Archaeological Report - Ballynamona 1, Co. Cork (Ireland)

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The excavation of the site at Ballynamona was spread over two areas (Area 1 and Area 2). Excavation revealed nine pits, two post-holes and a linear feature in Area 1 and 12 pits and two linear features from Area 2. Some finds of prehistoric pottery indicated Late Neolithic and Early Bronze Age activity.

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Archaeological Report - Ballynamona 1, Co. Cork (Ireland)

  1. 1. Eachtra JournalIssue 10 [ISSN 2009-2237] Archaeological Excavation Report E2428 - Ballynamona 1, Co. Cork Prehistoric activity
  2. 2. EACHTRAArchaeological Projects Archaeological Excavation Report Prehistoric activity at Ballynamona 1 Co. Cork May 2011 Client: Cork County Council Project: N8 Fermoy to Mitchelstown E No: E2428Excavation Director: John Tierney Written by: John Tierney and Penny Johnston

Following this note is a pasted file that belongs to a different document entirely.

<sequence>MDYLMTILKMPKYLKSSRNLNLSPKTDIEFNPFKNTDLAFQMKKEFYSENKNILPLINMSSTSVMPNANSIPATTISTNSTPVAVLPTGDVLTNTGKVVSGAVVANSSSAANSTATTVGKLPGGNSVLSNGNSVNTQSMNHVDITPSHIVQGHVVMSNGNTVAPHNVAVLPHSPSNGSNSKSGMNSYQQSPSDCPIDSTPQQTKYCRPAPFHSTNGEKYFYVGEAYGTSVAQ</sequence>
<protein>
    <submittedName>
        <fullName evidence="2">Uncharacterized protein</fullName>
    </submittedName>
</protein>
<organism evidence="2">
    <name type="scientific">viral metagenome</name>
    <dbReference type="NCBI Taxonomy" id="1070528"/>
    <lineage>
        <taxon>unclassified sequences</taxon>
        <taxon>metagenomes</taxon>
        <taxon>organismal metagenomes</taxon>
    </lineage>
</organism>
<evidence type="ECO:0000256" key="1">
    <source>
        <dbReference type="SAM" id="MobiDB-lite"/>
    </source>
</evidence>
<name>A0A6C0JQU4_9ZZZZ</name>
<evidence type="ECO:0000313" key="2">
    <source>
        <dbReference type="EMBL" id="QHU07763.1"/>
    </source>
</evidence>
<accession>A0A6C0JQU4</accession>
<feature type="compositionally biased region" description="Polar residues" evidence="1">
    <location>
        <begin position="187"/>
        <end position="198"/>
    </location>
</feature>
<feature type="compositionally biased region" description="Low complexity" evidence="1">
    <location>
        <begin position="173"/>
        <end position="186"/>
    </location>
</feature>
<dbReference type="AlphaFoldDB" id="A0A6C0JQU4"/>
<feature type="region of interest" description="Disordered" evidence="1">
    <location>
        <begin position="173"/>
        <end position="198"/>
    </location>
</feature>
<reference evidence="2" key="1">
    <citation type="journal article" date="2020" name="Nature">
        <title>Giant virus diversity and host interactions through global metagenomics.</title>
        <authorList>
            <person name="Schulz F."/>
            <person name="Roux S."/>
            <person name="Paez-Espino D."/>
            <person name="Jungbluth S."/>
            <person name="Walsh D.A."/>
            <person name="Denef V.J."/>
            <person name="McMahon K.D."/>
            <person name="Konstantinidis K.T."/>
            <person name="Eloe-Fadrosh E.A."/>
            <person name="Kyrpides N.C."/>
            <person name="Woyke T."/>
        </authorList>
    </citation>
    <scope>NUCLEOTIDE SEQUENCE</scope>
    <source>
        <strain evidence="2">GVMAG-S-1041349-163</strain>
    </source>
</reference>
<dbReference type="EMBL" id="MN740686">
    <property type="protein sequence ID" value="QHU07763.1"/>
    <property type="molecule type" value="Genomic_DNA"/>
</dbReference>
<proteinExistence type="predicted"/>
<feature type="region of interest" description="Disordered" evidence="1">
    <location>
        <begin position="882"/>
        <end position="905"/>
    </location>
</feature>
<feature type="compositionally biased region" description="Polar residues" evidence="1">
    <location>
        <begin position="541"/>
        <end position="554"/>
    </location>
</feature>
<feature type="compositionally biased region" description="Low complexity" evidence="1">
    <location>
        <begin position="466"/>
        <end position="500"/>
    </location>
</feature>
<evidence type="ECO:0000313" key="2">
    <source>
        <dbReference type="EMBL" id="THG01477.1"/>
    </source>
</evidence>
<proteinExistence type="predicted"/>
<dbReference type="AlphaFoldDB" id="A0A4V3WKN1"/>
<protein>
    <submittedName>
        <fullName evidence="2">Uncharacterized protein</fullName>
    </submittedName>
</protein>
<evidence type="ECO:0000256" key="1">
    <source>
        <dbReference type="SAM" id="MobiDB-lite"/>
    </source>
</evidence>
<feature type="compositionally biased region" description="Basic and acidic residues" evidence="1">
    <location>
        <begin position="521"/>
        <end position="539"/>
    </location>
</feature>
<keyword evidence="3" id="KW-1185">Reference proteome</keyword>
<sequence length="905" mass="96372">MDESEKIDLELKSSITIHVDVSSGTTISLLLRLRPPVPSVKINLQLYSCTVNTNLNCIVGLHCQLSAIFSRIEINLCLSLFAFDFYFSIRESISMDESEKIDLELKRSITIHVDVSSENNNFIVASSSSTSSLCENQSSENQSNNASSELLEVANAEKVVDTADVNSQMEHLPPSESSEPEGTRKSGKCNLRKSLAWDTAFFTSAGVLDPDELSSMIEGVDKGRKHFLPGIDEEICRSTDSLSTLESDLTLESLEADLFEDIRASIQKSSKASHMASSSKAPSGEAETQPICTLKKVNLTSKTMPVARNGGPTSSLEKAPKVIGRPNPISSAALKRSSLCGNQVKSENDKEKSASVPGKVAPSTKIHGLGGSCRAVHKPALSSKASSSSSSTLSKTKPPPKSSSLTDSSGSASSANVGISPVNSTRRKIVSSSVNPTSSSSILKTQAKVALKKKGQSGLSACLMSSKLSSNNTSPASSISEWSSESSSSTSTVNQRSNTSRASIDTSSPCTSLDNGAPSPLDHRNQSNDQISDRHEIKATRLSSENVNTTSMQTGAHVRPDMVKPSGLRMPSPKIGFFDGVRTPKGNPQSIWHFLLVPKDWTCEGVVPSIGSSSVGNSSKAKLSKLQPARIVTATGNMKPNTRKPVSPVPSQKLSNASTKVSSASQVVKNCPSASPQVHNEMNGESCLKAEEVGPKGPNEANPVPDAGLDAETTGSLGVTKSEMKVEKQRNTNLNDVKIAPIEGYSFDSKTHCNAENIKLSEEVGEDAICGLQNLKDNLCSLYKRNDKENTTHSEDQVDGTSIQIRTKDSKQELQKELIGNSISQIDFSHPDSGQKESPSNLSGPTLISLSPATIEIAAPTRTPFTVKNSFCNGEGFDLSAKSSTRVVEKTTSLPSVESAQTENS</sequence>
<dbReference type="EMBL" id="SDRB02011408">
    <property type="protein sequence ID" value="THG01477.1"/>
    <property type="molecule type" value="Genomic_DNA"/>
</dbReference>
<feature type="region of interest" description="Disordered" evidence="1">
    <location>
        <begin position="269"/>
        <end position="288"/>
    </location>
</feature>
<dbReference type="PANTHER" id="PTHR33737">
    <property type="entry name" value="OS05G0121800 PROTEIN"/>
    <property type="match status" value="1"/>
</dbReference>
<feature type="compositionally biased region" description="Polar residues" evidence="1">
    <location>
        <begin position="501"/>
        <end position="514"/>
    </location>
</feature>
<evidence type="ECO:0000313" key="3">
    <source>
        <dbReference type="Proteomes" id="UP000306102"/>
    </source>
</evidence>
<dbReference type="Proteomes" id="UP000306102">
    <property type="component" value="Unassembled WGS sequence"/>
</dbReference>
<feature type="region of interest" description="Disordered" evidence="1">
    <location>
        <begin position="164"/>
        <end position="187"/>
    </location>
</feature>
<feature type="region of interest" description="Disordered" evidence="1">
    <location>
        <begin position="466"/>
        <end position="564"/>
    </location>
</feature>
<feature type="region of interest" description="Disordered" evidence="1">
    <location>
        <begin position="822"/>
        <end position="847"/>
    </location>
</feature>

3. 3. Archaeological Excavation Report Prehistoric activity at Ballynamona 1 Co. Cork Excavation Director John Tierney Written By John Tierney and Penny Johnston EACHTRA Archaeological Projects CORK GALWAY The Forge, Innishannon, Co. Cork Unit 10, Kilkerrin Park, Liosbain Industrial Estate, Galwaytel: 021 4701616 | web: www.eachtra.ie | email: info@eachtra.ie tel: 091 763673 | web: www.eachtra.ie | email: galway@eachtra.ie
  4. 4. © Eachtra Archaological Projects 2011 The Forge, Innishannon, Co Cork Set in 12pt Garamond Printed in Ireland